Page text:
As the story goes, the network was running in the 2.4 GHz range. The source of the difficulty was (you guessed it) isolated to Bluetooth, which had only recently been approved for use in Singapore. My friend tells me that he isolated, diagnosed and resolved the problem in pretty short order. I suspect that his fee was pretty healthy.
While I don't expect my ATM network to fail when some jogger runs by the bank while listening to music on a Bluetooth-equipped CD player and headset combination, I do worry about interference with my Wi-Fi network if someone walks into the office with a Bluetooth-equipped cell phone and headset.
The Bluetooth wireless technology specification connects all your mobile devices, such as laptops, mobile phones, portable handheld devices and the Internet. But how does it work and do we really need to be so connected?
The Bluetooth SIG is working with the newly formed IEEE 802.15 Working Group on the development of consensus standards for Wireless Personal Area Networks (WPANs). There's no indication as to when standards are expected to be released, but at least someone's working on the problem.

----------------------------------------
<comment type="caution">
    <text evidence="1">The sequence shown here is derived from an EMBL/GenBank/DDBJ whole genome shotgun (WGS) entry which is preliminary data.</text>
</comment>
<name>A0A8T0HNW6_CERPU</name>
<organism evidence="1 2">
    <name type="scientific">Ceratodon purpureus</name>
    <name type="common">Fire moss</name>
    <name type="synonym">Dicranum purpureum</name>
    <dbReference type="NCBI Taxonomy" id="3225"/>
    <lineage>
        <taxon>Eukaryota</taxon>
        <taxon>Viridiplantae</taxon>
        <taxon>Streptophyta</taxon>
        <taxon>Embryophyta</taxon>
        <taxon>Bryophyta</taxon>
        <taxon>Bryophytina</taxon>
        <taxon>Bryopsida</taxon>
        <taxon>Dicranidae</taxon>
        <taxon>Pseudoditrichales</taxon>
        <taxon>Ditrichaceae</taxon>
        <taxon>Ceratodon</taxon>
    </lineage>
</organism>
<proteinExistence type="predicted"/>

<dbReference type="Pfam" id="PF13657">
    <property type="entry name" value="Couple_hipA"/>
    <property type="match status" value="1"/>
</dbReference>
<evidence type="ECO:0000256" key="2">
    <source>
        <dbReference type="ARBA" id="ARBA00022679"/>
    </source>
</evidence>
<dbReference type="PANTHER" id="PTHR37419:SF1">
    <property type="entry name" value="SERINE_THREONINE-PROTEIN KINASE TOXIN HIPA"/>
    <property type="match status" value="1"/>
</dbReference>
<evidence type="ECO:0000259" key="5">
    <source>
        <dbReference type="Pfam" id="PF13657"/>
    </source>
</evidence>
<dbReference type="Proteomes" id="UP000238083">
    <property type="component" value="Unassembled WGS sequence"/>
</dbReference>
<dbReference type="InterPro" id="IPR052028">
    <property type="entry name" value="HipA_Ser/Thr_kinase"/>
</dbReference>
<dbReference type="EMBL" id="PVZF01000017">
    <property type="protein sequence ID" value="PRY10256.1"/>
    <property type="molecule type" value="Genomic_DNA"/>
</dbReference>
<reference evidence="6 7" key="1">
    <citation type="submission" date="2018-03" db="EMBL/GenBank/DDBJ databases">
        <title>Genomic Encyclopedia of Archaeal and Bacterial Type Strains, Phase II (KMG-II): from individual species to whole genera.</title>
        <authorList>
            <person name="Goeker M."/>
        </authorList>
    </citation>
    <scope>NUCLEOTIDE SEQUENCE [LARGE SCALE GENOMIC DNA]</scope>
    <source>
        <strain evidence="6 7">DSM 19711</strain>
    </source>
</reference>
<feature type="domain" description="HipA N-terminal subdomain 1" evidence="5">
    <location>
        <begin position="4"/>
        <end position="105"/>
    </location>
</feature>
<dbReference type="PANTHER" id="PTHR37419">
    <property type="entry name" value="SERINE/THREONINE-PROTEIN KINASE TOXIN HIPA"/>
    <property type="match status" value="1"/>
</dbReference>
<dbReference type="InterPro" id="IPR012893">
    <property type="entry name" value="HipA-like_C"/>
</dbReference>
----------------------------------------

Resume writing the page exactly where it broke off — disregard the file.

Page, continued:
Bluetooth makes use of spread spectrum transmission. Specifically the technique is FHSS (Frequency Hopping Spread Spectrum), which involves the transmission of short bursts of packets over a range of frequency channels within the wideband carrier.
The transmitter and receiver hop from one frequency channel to another in a carefully choreographed hop sequence determined by the master. In the case of Bluetooth, the hop sequence involves 79 channels with spacing of approximately 1 MHz.